Tips for reducing mosquitoes around homes

Mosquitoes require water for reproduction. The following are measures that can help reduce mosquitoes:

  • Elimination of standing water suitable for mosquitoes Dispose of water-holding containers, such as ceramic pots, used tires, and tire swings.
  • Drill holes in the bottom of containers such as those used for recycling.
  • Clean clogged roof gutters.
  • Turn over objects that may trap water when not in use, such as wading pools and wheelbarrows.
  • Change water in bird baths on a weekly basis.
  • Clean and chlorinate swimming pools. When pools are not in use, use pool covers and drain when necessary.

Tips for avoiding mosquito bites when outdoors

Mosquitoes require a blood meal for reproduction. The following are measures that can help reduce bites from mosquitoes that feed on people:

  • Be particularly careful at dusk and dawn when mosquitoes are most active.
  • Wear shoes, socks, long pants, and long-sleeved shirts. Clothing material should be tightly woven.
  • Use mosquito netting when sleeping outdoors.
  • Consider the use of CDC- recommended mosquito repellents, containing DEET, picaridin, oil of lemon eucalyptus, IR3535, or 2-undecanone, and apply according to directions, when it is necessary to be outdoors.
  • When using DEET, use the lowest concentration effective for the time spent outdoors (for example, 6 percent lasts approximately two hours and 20 percent for four hours) and wash treated skin when returning indoors. Do not apply under clothing, to wounds or irritated skin, the hands of children, or to infants less than two months old.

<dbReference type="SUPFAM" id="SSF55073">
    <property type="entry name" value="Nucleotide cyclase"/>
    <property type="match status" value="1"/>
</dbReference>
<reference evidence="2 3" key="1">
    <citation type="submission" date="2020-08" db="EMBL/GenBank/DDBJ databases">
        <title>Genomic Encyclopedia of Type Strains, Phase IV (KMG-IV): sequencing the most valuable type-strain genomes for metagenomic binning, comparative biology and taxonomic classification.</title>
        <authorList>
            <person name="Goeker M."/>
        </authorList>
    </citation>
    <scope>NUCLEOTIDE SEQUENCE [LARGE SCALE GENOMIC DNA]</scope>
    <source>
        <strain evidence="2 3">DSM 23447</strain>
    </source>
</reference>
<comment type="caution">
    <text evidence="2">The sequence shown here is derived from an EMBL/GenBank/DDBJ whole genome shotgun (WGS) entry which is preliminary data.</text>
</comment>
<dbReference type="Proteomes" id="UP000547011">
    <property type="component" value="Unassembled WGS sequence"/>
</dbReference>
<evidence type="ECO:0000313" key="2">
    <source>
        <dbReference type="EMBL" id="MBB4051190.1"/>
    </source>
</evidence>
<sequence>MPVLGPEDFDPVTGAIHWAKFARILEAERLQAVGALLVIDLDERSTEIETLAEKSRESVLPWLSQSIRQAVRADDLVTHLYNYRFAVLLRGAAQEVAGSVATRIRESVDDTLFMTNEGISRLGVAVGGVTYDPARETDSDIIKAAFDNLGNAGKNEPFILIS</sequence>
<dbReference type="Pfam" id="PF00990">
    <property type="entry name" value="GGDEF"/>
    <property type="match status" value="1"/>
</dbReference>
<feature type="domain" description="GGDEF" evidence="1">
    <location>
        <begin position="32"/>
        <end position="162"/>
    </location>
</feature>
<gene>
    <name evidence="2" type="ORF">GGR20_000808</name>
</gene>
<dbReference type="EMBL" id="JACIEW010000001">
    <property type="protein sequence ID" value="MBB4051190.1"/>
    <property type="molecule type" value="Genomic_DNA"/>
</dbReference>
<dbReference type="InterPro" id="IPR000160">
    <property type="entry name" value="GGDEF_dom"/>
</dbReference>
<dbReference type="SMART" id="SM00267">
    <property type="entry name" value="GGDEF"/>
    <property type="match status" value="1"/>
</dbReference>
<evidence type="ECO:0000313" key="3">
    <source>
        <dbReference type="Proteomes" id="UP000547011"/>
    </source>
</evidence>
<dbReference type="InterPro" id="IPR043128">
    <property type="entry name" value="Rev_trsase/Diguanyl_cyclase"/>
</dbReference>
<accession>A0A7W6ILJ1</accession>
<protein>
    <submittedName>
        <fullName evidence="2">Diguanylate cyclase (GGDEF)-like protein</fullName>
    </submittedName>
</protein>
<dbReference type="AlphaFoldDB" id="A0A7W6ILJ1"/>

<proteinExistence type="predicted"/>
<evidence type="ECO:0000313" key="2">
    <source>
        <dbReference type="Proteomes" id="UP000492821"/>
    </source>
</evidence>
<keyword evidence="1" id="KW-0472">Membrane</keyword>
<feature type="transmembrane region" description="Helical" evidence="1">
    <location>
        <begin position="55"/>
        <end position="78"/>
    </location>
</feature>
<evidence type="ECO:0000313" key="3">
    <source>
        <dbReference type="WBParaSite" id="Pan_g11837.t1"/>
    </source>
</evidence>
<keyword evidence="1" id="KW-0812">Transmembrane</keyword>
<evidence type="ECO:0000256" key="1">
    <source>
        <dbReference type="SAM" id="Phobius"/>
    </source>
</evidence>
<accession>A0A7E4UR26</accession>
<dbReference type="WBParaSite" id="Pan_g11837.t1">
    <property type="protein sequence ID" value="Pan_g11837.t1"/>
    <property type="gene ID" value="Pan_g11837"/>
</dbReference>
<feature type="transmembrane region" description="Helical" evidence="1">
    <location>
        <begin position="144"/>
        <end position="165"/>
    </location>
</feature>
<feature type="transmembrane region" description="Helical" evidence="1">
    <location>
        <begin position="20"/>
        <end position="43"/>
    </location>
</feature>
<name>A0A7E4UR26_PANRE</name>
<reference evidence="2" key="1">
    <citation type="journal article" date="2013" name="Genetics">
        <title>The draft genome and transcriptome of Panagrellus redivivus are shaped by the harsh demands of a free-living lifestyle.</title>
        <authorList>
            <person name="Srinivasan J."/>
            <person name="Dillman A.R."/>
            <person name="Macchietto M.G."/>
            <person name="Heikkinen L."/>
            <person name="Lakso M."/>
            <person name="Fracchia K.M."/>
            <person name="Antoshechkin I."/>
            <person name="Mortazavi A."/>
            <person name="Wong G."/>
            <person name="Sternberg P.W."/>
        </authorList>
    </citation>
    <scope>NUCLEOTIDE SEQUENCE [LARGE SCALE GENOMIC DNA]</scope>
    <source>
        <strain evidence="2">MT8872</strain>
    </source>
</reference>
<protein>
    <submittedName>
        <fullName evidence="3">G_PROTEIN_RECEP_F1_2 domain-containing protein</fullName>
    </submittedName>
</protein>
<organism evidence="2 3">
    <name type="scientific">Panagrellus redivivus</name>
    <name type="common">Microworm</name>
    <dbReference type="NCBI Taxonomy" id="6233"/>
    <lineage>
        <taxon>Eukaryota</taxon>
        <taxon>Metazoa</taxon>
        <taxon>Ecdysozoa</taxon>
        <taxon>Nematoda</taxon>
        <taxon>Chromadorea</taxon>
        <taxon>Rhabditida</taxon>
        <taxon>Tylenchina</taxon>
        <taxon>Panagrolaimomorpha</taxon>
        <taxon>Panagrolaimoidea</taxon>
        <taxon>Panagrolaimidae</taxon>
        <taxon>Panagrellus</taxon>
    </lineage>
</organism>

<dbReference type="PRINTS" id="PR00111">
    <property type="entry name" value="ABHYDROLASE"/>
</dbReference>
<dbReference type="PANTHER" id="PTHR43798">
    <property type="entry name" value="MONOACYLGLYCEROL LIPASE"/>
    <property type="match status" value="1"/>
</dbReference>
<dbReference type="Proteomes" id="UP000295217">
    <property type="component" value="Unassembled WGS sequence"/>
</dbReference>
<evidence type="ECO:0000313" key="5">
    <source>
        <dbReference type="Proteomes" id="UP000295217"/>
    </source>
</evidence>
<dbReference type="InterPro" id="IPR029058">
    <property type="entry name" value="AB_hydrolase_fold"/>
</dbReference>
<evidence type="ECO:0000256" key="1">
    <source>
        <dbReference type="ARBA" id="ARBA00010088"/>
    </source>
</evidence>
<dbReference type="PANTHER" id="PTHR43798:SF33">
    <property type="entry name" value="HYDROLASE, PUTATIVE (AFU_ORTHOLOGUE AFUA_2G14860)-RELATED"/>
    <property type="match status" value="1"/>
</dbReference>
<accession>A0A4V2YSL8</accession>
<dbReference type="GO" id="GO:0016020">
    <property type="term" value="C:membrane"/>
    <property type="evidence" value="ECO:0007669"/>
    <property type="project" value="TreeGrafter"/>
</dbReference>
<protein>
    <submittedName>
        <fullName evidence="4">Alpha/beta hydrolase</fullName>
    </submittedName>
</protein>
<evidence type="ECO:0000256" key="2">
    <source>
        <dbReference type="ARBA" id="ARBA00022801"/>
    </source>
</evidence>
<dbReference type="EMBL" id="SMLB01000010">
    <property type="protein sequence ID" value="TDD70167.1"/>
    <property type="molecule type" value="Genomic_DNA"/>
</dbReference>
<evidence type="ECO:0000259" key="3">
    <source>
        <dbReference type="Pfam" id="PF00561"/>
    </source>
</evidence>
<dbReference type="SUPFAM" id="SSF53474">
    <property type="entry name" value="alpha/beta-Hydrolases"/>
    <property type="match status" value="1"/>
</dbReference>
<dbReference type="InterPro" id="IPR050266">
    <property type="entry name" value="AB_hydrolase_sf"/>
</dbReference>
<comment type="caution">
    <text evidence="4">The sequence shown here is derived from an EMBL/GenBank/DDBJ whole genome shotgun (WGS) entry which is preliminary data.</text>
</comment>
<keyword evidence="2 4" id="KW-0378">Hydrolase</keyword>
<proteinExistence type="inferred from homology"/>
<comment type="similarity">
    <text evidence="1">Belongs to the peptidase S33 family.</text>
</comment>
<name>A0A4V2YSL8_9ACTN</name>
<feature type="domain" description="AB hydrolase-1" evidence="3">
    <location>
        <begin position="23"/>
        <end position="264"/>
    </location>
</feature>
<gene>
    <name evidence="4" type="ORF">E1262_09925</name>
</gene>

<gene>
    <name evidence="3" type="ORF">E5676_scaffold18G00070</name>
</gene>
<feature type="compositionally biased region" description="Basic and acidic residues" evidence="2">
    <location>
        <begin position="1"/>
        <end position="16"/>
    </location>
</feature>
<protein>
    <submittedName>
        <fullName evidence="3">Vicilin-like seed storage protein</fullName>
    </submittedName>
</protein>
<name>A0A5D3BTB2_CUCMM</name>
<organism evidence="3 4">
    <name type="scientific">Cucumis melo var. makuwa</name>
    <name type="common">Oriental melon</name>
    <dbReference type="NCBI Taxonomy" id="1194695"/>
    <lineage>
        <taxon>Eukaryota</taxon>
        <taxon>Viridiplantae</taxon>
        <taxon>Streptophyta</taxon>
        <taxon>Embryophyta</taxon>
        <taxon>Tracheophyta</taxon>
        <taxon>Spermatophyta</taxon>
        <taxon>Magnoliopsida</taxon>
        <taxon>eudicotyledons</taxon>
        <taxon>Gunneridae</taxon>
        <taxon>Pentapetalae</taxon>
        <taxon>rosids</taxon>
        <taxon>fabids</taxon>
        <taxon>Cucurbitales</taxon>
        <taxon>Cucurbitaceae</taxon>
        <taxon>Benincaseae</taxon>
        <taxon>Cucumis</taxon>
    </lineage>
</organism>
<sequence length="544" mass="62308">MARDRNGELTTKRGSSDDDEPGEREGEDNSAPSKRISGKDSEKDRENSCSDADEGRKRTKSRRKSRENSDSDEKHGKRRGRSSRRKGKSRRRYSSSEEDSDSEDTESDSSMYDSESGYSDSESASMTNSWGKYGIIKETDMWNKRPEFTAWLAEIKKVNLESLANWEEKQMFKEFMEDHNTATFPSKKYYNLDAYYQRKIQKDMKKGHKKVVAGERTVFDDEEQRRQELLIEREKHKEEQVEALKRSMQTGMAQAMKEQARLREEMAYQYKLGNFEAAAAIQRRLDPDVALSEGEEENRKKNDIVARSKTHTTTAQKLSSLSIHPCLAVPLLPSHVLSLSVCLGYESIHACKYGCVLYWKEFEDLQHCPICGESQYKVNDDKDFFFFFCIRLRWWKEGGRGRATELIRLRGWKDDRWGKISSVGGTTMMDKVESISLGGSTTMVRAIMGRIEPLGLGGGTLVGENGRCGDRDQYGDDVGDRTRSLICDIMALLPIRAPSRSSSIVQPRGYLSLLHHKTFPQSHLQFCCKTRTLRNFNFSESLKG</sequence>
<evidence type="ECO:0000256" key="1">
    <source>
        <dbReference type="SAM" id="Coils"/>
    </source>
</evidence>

• Also, be sure door and window screens are tight fitting and in good repair to avoid mosquito bites when indoors.

Figure 1. Connecticut towns in which WNV-infected mosquitoes have been detected in 2018

West Nile Virus map
Click to enlarge

Figure 2. Weekly number of WNV-positive mosquito pools detected in 2018 compared to 12-year average

West Nile Virus chart
Click to enlarge

The State of Connecticut Mosquito Management Program is a collaborative effort involving the Department of Energy and Environmental Protection, the Connecticut Agricultural Experiment Station, the Department of Public Health, the Department of Agriculture, and the University of Connecticut Department of Pathobiology and Veterinary Science. These agencies are responsible for monitoring the potential public health threat of mosquito-borne diseases.

The CAES maintains a network of 91 mosquito-trapping stations in 72 municipalities throughout the state. Mosquito traps are set Monday to Thursday nights at each site every ten days on a rotating basis. Mosquitoes are grouped (pooled) for testing according to species, collection site, and date. Positive findings are reported to local health departments and on the CAES website at

For information on West Nile and eastern equine encephalitis viruses and how to prevent mosquito bites, visit the Connecticut Mosquito Management Program Web site at